Thanks, and Goodbye to All That

Correspondence concerning this column should be addressed to Barry Trott, RUSQ Editor, 7770 Croaker Rd., Williamsburg, VA, 23188; e-mail: btrott@wrl.org.

In her final RUSQ column before turning over responsibility for the journal to me, editor Diane Zabel noted, “I wish Barry the best of luck and know that he too will find the editorship a gratifying experience.”1 I have to say that both of those things came to be, and I am ever grateful to Diane and the RUSA Board for giving me a position that provided both challenges and satisfactions beyond what I had imagined.

As far as the luck goes, I have had the great fortune over the past six years to work with an excellent board. Jenny Bossaller, Heidi Jacobs, Kate Kosturski, Scott Seaman, Carol Singer, Nicolette Sosulski, Laurie Tarulli, Dave Tyckoson, Chiang Wang, and Neal Wyatt have helped shape my thinking about scholarly publishing and reference service and in doing so have helped to move RUSQ forward, building on the strong foundation that was laid by earlier boards and editors. In particular, the board’s active advocacy for moving the journal to fully open access was essential to reaching that goal with the current volume. Board members also do most of the peer-reviewing of incoming submissions, and their thoughtful comments and attention to detail not only make the life of the editor much easier but also make the authors’ work stronger.

RUSQ’s columns often open up new directions in librarianship. I am lucky, and grateful, to have worked with a remarkable crew of column editors over the years. Marianne Ryan and Laurie Tarulli, editors of the Management and Readers’ Advisory columns, respectively, have been with me for my entire run of the journal. Their thoughtful contributions and shepherding of authors is greatly appreciated. Eric Phetteplace (Accidental Technologist), Lisa O’Conner (Information Literacy), Kelly Myer Polacek (Alert Collector), and Karen Antell and Molly Strothman (Taking Issues) brought thoughtful new voices to the journal in my early editorship. Later, Aimee Graham took on the Alert Collector, and Kelly shifted to Information Literacy, and both continued the good work of their predecessors. Nicole Eva and Erin Shea joined the team in 2014 with a new column about library marketing (Amplify Your Impact) that has opened my eyes, and I hope those of all our readers, to the need to engage with our users more effectively. In 2016, we added three new column editors for existing columns as Esther Grassian and Sarah LeMire took on Information Literacy, and Mark Shores picked up the Alert Collector. We also added a new column focusing on our core, reference service, A Reference for That, co-edited by board members Dave Tyckoson and Nicolette Sosulski. Karen Antell, Tammy Voelker, and Anita Slack have brought readers hundreds of reviews of professional and reference materials to assist our work in selection and in professional development. All of these column editors have selected topics, guided authors, corrected grammar, checked references, and gotten manuscripts to me on time (almost always). It has been a great pleasure to work with them, and I have learned a great deal about the profession from reading their columns in proof.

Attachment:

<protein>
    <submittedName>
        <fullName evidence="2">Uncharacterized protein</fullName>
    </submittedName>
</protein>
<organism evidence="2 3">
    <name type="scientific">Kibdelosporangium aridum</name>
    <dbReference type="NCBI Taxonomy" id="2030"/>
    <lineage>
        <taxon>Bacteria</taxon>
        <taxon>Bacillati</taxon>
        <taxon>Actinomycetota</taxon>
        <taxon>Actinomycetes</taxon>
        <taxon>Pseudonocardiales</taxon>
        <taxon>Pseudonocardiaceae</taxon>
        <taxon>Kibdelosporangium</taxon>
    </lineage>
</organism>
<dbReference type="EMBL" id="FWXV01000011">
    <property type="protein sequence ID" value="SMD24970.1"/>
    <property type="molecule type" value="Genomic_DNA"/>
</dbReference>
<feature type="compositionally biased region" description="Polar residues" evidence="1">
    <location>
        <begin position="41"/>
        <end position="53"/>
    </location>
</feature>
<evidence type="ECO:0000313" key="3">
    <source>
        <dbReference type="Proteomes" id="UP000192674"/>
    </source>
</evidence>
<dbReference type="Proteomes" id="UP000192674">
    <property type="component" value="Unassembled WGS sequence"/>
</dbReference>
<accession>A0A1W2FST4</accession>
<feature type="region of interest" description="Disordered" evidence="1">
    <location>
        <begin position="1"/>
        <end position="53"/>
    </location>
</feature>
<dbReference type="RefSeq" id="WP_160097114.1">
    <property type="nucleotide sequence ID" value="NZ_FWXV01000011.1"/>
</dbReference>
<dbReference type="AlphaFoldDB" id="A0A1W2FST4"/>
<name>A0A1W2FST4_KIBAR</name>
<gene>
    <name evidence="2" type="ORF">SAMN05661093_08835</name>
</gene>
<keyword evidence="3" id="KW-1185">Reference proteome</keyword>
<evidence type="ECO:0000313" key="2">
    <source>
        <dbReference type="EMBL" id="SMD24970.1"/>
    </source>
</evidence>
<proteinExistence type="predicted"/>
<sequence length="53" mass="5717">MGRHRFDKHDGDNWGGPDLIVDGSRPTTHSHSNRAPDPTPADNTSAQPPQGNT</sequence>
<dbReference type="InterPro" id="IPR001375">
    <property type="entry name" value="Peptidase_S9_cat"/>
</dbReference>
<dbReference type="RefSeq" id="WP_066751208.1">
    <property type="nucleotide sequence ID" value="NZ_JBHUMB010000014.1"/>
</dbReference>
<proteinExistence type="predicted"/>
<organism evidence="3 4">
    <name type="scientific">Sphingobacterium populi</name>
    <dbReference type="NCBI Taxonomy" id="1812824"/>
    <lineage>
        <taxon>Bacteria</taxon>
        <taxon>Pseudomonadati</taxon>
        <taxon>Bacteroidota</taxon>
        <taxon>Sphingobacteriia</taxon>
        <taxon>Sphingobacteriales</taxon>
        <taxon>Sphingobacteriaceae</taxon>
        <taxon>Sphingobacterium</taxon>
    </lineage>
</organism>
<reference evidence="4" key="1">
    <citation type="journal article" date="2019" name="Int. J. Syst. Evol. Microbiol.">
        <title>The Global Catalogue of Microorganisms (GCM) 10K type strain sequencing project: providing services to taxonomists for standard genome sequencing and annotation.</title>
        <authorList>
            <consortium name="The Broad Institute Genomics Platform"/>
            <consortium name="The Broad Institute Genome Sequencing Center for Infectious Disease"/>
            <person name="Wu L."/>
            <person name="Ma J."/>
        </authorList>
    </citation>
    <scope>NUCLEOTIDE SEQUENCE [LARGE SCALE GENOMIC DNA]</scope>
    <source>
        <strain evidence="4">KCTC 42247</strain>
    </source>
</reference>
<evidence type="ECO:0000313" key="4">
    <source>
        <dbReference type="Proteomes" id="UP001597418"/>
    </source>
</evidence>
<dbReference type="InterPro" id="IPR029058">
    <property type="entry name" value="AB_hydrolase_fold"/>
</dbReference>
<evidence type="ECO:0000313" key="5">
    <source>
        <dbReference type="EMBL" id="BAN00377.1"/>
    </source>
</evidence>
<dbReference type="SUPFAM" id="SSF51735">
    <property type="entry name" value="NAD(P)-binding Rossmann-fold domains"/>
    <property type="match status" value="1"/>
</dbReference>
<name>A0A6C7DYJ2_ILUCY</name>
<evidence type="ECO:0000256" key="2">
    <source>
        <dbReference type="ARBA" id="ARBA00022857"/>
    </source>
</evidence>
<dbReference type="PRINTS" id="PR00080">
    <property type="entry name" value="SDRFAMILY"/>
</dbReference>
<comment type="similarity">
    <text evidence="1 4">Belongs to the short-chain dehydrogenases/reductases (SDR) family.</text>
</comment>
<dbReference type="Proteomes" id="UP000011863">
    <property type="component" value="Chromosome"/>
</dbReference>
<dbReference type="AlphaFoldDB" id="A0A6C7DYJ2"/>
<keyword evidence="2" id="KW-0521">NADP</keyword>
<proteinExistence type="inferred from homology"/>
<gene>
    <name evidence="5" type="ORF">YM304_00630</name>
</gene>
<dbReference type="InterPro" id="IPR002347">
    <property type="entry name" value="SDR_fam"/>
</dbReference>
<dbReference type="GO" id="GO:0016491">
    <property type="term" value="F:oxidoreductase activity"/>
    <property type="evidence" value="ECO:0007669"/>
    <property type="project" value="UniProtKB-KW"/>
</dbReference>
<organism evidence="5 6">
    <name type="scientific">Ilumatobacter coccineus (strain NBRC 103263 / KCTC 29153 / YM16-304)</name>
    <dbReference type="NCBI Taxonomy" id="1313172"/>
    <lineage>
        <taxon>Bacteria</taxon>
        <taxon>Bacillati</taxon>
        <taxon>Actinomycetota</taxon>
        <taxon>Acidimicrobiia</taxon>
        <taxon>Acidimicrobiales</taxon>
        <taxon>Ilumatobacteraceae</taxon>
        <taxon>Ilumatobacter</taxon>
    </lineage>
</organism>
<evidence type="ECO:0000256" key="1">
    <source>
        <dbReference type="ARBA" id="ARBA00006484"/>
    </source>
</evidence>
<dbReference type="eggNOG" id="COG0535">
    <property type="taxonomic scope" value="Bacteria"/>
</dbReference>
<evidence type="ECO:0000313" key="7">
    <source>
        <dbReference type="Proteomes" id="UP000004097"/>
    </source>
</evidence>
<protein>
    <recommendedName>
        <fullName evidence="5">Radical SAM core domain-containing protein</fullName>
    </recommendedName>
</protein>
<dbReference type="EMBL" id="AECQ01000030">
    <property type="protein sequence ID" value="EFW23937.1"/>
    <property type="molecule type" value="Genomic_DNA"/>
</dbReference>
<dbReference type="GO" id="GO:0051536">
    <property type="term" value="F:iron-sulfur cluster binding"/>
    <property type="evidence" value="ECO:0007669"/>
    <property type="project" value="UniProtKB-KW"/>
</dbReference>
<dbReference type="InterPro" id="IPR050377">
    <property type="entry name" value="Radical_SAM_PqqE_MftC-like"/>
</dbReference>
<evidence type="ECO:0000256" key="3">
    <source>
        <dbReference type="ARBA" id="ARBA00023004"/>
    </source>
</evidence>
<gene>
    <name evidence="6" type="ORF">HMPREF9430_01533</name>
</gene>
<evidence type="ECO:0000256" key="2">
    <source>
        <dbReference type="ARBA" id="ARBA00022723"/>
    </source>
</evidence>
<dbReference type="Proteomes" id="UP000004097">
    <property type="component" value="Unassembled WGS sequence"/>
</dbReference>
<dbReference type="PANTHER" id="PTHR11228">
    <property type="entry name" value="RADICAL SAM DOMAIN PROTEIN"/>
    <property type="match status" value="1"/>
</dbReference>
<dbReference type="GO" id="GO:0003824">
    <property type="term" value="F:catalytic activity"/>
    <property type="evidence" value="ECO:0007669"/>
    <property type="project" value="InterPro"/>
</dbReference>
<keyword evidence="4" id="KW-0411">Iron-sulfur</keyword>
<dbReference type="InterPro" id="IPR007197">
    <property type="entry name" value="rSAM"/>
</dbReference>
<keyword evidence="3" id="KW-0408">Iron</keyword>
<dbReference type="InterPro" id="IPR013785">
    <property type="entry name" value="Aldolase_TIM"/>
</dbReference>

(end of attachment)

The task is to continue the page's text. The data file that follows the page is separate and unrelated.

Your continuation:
Editing a journal is about more than soliciting authors and reviewing manuscripts. There are myriad details that go into publishing. Tim Clifford at ALA Production Services has been a patient and careful guide for me over the past six years as we prepared the journal for publication. His knowledge of grammar and the Chicago Manual of Style are unimpeachable, and he was always available to catch errors, provide style suggestions, and gently keep a new editor on track in the world of scholarly publishing.

When there is a manuscript to review, if it involves some specialization or if a RUSQ Board member is not available, I have been able to draw on the talents of over two dozen occasional reviewers. These academic, public, and special librarians were all willing to take time from their busy professional lives to give cogent and helpful suggestions about submissions to the journal. Without their contributions, editing RUSQ would have been not only a harder job but a less rich one as well.

RUSQ and I have also had the privilege and good fortune to be supported by a variety of people in the RUSA office. Executive Directors Susan Hornung and Jessica Hughes helped to navigate the RUSA budget and other ALA requirements. Leighann Wood, Liz Markel, Andrea Hill, Melissa Tracy, and Jennifer Cross have all helped out over the years with marketing the journal and making it more accessible. I appreciate their commitment to our readers.

While I leave the editorship of RUSQ with regrets, I am delighted to announce that the new editor of the journal will be Kathleen Kern. Kathleen is currently director of the Miller Learning Center at the University of Georgia Libraries. She has published widely, including a book, multiple peer-reviewed articles, book chapters, and other articles, and has worked as an adjunct instructor for the library schools at both the University of Illinois at Urbana-Champaign and Rutgers University. Kathleen previously served as an RUSQ column editor (Accidental Technologist) and a member of the RUSQ Board, as well as an occasional referee for the journal. She is also a past president (2013–14) of RUSA.

Knowing that the journal is in exceedingly competent hands makes turning over the editorship easier. Like my predecessor did for me in 2012, I wish Kathleen the best of luck and know that she will find, as I did, that there is no professional experience as rewarding as editing RUSQ.


  1. Diane Zabel, “Goodbye and Good Luck,” Reference & User Services Quarterly 51, no. 4 (Summer 2012): 306, https://doi.org/10.5860/rusq.51n4.306.


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